Avril Lavigne experiencing dwindling Canadian crowds
Avril Lavigne performs during the 17th Annual Race to Erase MS gala in Los Angeles, Friday, May 7, 2010. (AP / Chris Pizzello)
Published Friday, October 28, 2011 1:49PM EDT
TORONTO - Midway through a sparsely attended arena gig in Toronto this week, Avril Lavigne paused between songs to express her joy at playing "so close to home," in her "beautiful" native country.
She had just finished singing "Alice," and it was the first time in the evening she unleashed the full power of her vocal instrument, allowing her voice to billow and soar into every corner of the Air Canada Centre.
And it couldn't have been easy to fill all that empty space.
See, it's not just the Canadian weather that might have felt chilly to Lavigne, who grew up in Napanee, Ont., but moved to Los Angeles years ago. To hear her tell it, this cross-country trek was a triumphant homecoming, the first since her latest album dropped in March, so where were the adoring crowds to cheer her on?
A reported audience of 6,800 fans showed up to her gig at the Air Canada Centre, which can hold 15,800 fans for a concert. Her shows across the country reported similarly anemic turnouts, while the reviews varied from tepid to scathing -- a representative notice from the Winnipeg Free Press compared her lifeless performance to that of a zombie.
And considering that Lavigne's latest -- "Goodbye Lullaby" -- has failed to generate a fraction of the interest as her previous disc, there's no shortage of speculation that the pop-punk princess's reign could be coming to an end.
"She's having a difficult time making the transition from being a skater girl to being a 27-year-old woman," said Alan Cross, music blogger and host of the syndicated radio show "The Secret History of Rock."
"It's very tough to grow with your audience. ... The next year is going to be very important if she's going to be able to make the transition."
"I mean, she's far from dead. But it may take a little time for the new Avril to take root."
And at this point, it's not exactly clear who the new Avril is.
She burst onto the scene less than a decade ago with 2002's hit-laden "Let Go," providing a so-called edgy alternative to the dolled-up pop strumpets who were shifting the bar of good taste ever-lower and climbing ever-higher on the charts in the process (Lavigne's first album arrived in the one-year period between two video hallmarks for lowest-common-denominator pop pandering: Britney Spears' "I'm a Slave 4 U" and Christina Aguilera's "Dirrty.")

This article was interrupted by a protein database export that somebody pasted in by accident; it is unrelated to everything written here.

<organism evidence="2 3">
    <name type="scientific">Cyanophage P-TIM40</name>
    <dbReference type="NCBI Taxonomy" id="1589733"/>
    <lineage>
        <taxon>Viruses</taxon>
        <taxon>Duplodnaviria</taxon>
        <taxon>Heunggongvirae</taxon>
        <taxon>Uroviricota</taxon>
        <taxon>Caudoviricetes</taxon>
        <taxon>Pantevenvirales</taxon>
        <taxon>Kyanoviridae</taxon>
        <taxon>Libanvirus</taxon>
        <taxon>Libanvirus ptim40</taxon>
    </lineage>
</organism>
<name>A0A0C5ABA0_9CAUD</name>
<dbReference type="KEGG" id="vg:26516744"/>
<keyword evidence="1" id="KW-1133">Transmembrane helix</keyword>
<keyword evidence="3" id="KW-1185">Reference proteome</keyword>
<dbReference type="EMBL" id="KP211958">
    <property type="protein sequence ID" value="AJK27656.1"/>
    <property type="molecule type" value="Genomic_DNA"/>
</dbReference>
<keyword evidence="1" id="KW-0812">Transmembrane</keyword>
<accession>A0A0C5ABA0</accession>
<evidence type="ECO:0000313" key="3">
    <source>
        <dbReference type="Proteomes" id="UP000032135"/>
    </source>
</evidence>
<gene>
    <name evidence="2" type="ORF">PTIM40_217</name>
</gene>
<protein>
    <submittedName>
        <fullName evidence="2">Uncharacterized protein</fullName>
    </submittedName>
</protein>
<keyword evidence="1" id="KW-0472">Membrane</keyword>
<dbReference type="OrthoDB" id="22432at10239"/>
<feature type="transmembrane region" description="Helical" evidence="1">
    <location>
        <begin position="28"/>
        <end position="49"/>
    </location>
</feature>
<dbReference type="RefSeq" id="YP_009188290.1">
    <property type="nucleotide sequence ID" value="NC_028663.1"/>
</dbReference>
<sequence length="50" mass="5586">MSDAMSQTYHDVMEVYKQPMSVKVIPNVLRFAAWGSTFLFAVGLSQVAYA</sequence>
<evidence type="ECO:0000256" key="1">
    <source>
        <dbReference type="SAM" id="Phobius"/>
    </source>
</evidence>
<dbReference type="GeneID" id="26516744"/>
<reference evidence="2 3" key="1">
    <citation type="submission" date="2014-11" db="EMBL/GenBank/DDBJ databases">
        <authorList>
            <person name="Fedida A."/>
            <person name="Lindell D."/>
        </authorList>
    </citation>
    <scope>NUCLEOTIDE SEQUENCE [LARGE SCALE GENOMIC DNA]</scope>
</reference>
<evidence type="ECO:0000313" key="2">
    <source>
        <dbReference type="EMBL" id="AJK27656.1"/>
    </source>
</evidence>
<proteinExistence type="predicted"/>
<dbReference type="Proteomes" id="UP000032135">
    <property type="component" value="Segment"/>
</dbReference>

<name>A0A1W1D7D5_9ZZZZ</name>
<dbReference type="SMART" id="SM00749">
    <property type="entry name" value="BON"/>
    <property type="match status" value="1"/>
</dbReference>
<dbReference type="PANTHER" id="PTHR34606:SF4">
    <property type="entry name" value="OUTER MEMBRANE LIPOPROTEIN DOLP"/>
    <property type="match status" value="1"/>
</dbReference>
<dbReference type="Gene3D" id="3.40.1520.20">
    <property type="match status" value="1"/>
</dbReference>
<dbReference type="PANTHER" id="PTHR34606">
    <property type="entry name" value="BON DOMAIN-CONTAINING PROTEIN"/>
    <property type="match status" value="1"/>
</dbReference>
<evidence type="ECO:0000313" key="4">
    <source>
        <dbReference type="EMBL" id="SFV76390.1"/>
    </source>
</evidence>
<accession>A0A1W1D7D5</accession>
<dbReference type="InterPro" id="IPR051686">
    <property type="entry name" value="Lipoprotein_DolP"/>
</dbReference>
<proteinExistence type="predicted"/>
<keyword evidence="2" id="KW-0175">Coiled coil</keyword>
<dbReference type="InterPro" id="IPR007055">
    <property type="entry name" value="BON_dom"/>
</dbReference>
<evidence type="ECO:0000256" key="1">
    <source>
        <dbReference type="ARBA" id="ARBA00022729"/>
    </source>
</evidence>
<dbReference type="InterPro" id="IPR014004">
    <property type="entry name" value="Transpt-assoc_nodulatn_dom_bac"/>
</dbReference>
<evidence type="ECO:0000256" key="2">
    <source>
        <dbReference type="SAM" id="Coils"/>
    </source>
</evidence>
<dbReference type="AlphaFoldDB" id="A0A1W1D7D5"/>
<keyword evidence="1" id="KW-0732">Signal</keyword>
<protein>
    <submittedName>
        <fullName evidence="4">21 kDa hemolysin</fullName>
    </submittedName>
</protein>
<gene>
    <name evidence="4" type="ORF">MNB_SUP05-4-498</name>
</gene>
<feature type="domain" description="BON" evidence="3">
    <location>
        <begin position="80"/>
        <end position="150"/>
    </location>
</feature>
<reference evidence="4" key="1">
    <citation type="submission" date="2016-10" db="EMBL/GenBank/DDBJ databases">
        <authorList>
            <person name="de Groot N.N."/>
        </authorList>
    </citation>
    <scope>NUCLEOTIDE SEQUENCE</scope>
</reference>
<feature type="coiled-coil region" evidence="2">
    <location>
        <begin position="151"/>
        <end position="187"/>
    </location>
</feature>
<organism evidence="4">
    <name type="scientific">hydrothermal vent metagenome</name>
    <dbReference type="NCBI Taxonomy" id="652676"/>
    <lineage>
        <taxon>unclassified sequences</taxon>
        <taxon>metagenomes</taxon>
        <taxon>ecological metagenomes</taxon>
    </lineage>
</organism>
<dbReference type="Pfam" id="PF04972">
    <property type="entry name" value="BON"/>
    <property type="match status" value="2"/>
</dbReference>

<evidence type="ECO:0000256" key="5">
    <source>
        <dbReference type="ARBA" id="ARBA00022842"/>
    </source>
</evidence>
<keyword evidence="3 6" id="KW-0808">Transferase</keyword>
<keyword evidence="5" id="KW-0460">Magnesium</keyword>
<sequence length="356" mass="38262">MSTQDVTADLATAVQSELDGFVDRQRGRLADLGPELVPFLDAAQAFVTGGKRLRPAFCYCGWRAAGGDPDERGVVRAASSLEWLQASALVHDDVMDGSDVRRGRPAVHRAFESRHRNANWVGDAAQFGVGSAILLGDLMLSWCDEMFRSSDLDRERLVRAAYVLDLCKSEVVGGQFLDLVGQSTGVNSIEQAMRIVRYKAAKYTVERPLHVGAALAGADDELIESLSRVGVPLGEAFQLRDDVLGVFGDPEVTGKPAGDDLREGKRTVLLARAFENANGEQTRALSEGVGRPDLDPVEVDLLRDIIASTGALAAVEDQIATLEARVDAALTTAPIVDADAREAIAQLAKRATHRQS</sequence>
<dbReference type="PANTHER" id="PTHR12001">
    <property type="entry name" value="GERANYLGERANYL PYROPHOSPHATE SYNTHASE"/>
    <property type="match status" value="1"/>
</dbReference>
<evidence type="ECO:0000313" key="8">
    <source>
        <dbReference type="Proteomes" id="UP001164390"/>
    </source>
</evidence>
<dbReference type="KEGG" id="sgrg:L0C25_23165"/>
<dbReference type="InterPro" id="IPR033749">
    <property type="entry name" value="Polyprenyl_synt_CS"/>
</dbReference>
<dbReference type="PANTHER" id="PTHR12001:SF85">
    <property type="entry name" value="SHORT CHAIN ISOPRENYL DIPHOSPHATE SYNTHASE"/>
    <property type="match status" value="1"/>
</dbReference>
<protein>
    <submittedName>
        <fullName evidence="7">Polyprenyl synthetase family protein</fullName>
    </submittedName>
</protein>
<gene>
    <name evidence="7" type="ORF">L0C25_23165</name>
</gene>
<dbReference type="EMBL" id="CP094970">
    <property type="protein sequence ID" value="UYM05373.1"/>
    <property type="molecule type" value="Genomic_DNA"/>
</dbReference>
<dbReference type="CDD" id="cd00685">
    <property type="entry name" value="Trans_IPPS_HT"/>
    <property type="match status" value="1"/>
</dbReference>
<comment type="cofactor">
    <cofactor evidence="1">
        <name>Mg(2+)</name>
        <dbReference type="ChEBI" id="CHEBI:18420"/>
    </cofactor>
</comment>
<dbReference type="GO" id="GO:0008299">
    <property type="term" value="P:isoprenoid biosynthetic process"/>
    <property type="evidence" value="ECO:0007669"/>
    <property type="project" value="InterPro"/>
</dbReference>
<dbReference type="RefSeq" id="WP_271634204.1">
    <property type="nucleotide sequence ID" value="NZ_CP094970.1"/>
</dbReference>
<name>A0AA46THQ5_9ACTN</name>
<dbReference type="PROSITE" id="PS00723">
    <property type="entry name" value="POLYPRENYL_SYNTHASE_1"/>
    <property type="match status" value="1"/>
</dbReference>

A then-17-year-old Lavigne had a stylistic hook (ties and tank-tops), a strong voice and a bundle of super-catchy pop tunes stained by just a speck of punk grime -- Ramona imitating the Ramones. Given the vapid and increasingly tawdry direction of pop at the time, Lavigne really did offer an alternative to young music fans, even if critics snidely derided the young singer's punk posturing.
And Lavigne herself, meanwhile, easily forged a connection with fans. She seemed as sassy, confused and occasionally petulant as real teenagers, whether she was chewing gum and staring at her shoes through television interviews or mooning cameras at the MuchMusic Video Awards.
On the strength of singles "Complicated," "I'm With You" and "Sk8er Boi," "Let Go" attained diamond certification in Canada and went six times platinum in the U.S. Her next two albums -- 2004's "Under My Skin" and 2007's "The Best Damn Thing" -- brought diminishing returns commercially but still went platinum a combined seven times over in Canada.
And that, perhaps, is when Lavigne's career started to slide. There was a lengthy four-year break between albums, during which time Lavigne divorced husband (and Sum 41 frontman) Deryck Whibley and changed her management, switching from Vancouver-based Nettwerk to a representation based closer to home in L.A.
When it did eventually come time to make "Goodbye Lullaby," it wasn't an easy process. In interviews, she talked about being frustrated by delays and record-company interference, and that creative fracture seemed to bear an effect on an album that pulls in different directions at once.